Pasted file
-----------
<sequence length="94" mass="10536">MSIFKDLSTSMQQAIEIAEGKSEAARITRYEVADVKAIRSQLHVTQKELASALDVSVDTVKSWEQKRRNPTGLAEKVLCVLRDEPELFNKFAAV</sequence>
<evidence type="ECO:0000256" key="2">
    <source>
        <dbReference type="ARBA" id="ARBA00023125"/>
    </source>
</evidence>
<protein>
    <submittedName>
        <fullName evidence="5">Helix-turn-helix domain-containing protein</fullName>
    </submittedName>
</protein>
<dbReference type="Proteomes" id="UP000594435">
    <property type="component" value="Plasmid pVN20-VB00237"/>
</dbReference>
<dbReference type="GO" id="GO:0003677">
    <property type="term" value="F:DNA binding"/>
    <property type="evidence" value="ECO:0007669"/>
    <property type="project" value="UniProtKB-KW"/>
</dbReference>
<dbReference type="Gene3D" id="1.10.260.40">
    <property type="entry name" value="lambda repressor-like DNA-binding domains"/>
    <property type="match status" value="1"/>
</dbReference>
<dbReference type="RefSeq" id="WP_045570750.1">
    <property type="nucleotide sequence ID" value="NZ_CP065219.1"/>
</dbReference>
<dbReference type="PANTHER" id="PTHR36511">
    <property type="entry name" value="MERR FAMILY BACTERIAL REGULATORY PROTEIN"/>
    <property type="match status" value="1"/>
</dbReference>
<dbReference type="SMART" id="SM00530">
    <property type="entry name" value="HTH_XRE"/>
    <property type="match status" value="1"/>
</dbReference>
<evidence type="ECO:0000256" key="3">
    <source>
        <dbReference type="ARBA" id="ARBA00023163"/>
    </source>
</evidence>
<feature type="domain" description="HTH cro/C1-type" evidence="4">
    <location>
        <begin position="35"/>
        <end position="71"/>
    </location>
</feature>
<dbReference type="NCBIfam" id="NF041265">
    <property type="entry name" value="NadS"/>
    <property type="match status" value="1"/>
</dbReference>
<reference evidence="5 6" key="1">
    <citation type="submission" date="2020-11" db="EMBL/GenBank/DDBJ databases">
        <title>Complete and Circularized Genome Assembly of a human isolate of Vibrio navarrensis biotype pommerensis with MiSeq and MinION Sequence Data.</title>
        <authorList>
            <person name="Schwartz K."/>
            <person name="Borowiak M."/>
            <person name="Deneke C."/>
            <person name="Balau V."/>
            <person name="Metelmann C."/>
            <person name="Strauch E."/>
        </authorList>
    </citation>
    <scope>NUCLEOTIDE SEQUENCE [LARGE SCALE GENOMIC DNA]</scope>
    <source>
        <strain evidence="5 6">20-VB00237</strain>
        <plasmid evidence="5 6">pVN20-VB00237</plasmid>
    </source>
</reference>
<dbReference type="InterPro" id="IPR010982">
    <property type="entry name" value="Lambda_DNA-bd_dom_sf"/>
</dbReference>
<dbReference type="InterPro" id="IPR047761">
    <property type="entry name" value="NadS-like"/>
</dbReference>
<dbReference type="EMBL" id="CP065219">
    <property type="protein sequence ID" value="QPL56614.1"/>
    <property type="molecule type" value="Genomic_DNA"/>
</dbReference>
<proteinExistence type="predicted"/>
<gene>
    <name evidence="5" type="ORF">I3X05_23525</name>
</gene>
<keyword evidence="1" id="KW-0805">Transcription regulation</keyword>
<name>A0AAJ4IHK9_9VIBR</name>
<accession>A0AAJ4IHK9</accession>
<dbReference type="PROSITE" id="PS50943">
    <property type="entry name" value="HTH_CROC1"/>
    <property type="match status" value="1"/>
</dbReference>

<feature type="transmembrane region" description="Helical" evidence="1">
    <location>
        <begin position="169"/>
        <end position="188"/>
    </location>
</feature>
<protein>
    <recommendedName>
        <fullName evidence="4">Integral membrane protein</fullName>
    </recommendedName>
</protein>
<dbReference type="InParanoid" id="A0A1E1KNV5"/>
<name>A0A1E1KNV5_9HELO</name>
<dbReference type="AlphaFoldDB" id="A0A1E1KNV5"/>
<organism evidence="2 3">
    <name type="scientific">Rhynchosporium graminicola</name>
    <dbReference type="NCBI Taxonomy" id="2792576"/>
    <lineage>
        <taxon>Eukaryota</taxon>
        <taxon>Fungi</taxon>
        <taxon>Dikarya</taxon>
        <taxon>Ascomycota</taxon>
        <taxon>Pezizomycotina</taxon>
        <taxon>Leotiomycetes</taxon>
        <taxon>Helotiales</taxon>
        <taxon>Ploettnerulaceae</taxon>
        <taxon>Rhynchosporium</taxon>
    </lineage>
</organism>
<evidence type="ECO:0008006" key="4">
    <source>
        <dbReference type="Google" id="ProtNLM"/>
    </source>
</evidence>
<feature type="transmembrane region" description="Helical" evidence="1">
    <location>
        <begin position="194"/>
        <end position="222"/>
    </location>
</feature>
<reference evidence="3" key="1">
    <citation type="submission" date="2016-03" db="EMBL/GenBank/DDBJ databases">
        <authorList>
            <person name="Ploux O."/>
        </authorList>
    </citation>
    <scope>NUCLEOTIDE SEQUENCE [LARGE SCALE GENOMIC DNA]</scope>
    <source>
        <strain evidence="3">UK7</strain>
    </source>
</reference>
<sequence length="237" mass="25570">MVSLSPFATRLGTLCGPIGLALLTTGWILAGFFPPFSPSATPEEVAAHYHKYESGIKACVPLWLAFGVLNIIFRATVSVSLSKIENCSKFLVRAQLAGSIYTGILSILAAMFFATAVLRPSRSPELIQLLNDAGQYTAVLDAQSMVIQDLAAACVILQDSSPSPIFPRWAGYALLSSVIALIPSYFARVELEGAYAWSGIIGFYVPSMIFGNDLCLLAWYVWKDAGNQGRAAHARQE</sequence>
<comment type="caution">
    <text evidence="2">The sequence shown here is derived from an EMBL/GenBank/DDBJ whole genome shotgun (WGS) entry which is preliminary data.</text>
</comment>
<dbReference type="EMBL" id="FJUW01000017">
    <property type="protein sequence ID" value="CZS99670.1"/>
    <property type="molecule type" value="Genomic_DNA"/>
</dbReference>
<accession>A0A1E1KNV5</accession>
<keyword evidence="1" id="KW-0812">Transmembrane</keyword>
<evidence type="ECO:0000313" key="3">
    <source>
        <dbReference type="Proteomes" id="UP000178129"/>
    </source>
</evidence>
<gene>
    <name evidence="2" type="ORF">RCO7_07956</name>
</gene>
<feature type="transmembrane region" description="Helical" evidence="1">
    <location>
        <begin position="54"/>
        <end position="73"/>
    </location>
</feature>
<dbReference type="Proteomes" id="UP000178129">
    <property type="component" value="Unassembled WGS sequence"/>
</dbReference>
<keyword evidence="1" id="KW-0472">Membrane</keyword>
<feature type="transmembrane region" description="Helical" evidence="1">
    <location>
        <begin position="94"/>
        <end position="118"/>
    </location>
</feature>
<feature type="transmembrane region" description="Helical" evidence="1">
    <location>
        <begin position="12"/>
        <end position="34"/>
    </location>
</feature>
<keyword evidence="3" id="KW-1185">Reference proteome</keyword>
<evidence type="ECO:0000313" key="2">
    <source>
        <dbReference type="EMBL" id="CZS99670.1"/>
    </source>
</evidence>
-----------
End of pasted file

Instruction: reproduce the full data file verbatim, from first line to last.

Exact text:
<sequence length="94" mass="10536">MSIFKDLSTSMQQAIEIAEGKSEAARITRYEVADVKAIRSQLHVTQKELASALDVSVDTVKSWEQKRRNPTGLAEKVLCVLRDEPELFNKFAAV</sequence>
<evidence type="ECO:0000256" key="2">
    <source>
        <dbReference type="ARBA" id="ARBA00023125"/>
    </source>
</evidence>
<protein>
    <submittedName>
        <fullName evidence="5">Helix-turn-helix domain-containing protein</fullName>
    </submittedName>
</protein>
<dbReference type="Proteomes" id="UP000594435">
    <property type="component" value="Plasmid pVN20-VB00237"/>
</dbReference>
<dbReference type="GO" id="GO:0003677">
    <property type="term" value="F:DNA binding"/>
    <property type="evidence" value="ECO:0007669"/>
    <property type="project" value="UniProtKB-KW"/>
</dbReference>
<dbReference type="Gene3D" id="1.10.260.40">
    <property type="entry name" value="lambda repressor-like DNA-binding domains"/>
    <property type="match status" value="1"/>
</dbReference>
<dbReference type="RefSeq" id="WP_045570750.1">
    <property type="nucleotide sequence ID" value="NZ_CP065219.1"/>
</dbReference>
<dbReference type="PANTHER" id="PTHR36511">
    <property type="entry name" value="MERR FAMILY BACTERIAL REGULATORY PROTEIN"/>
    <property type="match status" value="1"/>
</dbReference>
<dbReference type="SMART" id="SM00530">
    <property type="entry name" value="HTH_XRE"/>
    <property type="match status" value="1"/>
</dbReference>
<evidence type="ECO:0000256" key="3">
    <source>
        <dbReference type="ARBA" id="ARBA00023163"/>
    </source>
</evidence>
<feature type="domain" description="HTH cro/C1-type" evidence="4">
    <location>
        <begin position="35"/>
        <end position="71"/>
    </location>
</feature>
<dbReference type="NCBIfam" id="NF041265">
    <property type="entry name" value="NadS"/>
    <property type="match status" value="1"/>
</dbReference>
<reference evidence="5 6" key="1">
    <citation type="submission" date="2020-11" db="EMBL/GenBank/DDBJ databases">
        <title>Complete and Circularized Genome Assembly of a human isolate of Vibrio navarrensis biotype pommerensis with MiSeq and MinION Sequence Data.</title>
        <authorList>
            <person name="Schwartz K."/>
            <person name="Borowiak M."/>
            <person name="Deneke C."/>
            <person name="Balau V."/>
            <person name="Metelmann C."/>
            <person name="Strauch E."/>
        </authorList>
    </citation>
    <scope>NUCLEOTIDE SEQUENCE [LARGE SCALE GENOMIC DNA]</scope>
    <source>
        <strain evidence="5 6">20-VB00237</strain>
        <plasmid evidence="5 6">pVN20-VB00237</plasmid>
    </source>
</reference>
<dbReference type="InterPro" id="IPR010982">
    <property type="entry name" value="Lambda_DNA-bd_dom_sf"/>
</dbReference>
<dbReference type="InterPro" id="IPR047761">
    <property type="entry name" value="NadS-like"/>
</dbReference>
<dbReference type="EMBL" id="CP065219">
    <property type="protein sequence ID" value="QPL56614.1"/>
    <property type="molecule type" value="Genomic_DNA"/>
</dbReference>
<proteinExistence type="predicted"/>
<gene>
    <name evidence="5" type="ORF">I3X05_23525</name>
</gene>
<keyword evidence="1" id="KW-0805">Transcription regulation</keyword>
<name>A0AAJ4IHK9_9VIBR</name>
<accession>A0AAJ4IHK9</accession>
<dbReference type="PROSITE" id="PS50943">
    <property type="entry name" value="HTH_CROC1"/>
    <property type="match status" value="1"/>
</dbReference>

<feature type="transmembrane region" description="Helical" evidence="1">
    <location>
        <begin position="169"/>
        <end position="188"/>
    </location>
</feature>
<protein>
    <recommendedName>
        <fullName evidence="4">Integral membrane protein</fullName>
    </recommendedName>
</protein>
<dbReference type="InParanoid" id="A0A1E1KNV5"/>
<name>A0A1E1KNV5_9HELO</name>
<dbReference type="AlphaFoldDB" id="A0A1E1KNV5"/>
<organism evidence="2 3">
    <name type="scientific">Rhynchosporium graminicola</name>
    <dbReference type="NCBI Taxonomy" id="2792576"/>
    <lineage>
        <taxon>Eukaryota</taxon>
        <taxon>Fungi</taxon>
        <taxon>Dikarya</taxon>
        <taxon>Ascomycota</taxon>
        <taxon>Pezizomycotina</taxon>
        <taxon>Leotiomycetes</taxon>
        <taxon>Helotiales</taxon>
        <taxon>Ploettnerulaceae</taxon>
        <taxon>Rhynchosporium</taxon>
    </lineage>
</organism>
<evidence type="ECO:0008006" key="4">
    <source>
        <dbReference type="Google" id="ProtNLM"/>
    </source>
</evidence>
<feature type="transmembrane region" description="Helical" evidence="1">
    <location>
        <begin position="194"/>
        <end position="222"/>
    </location>
</feature>
<reference evidence="3" key="1">
    <citation type="submission" date="2016-03" db="EMBL/GenBank/DDBJ databases">
        <authorList>
            <person name="Ploux O."/>
        </authorList>
    </citation>
    <scope>NUCLEOTIDE SEQUENCE [LARGE SCALE GENOMIC DNA]</scope>
    <source>
        <strain evidence="3">UK7</strain>
    </source>
</reference>
<sequence length="237" mass="25570">MVSLSPFATRLGTLCGPIGLALLTTGWILAGFFPPFSPSATPEEVAAHYHKYESGIKACVPLWLAFGVLNIIFRATVSVSLSKIENCSKFLVRAQLAGSIYTGILSILAAMFFATAVLRPSRSPELIQLLNDAGQYTAVLDAQSMVIQDLAAACVILQDSSPSPIFPRWAGYALLSSVIALIPSYFARVELEGAYAWSGIIGFYVPSMIFGNDLCLLAWYVWKDAGNQGRAAHARQE</sequence>
<comment type="caution">
    <text evidence="2">The sequence shown here is derived from an EMBL/GenBank/DDBJ whole genome shotgun (WGS) entry which is preliminary data.</text>
</comment>
<dbReference type="EMBL" id="FJUW01000017">
    <property type="protein sequence ID" value="CZS99670.1"/>
    <property type="molecule type" value="Genomic_DNA"/>
</dbReference>
<accession>A0A1E1KNV5</accession>
<keyword evidence="1" id="KW-0812">Transmembrane</keyword>
<evidence type="ECO:0000313" key="3">
    <source>
        <dbReference type="Proteomes" id="UP000178129"/>
    </source>
</evidence>
<gene>
    <name evidence="2" type="ORF">RCO7_07956</name>
</gene>
<feature type="transmembrane region" description="Helical" evidence="1">
    <location>
        <begin position="54"/>
        <end position="73"/>
    </location>
</feature>
<dbReference type="Proteomes" id="UP000178129">
    <property type="component" value="Unassembled WGS sequence"/>
</dbReference>
<keyword evidence="1" id="KW-0472">Membrane</keyword>
<feature type="transmembrane region" description="Helical" evidence="1">
    <location>
        <begin position="94"/>
        <end position="118"/>
    </location>
</feature>
<feature type="transmembrane region" description="Helical" evidence="1">
    <location>
        <begin position="12"/>
        <end position="34"/>
    </location>
</feature>
<keyword evidence="3" id="KW-1185">Reference proteome</keyword>
<evidence type="ECO:0000313" key="2">
    <source>
        <dbReference type="EMBL" id="CZS99670.1"/>
    </source>
</evidence>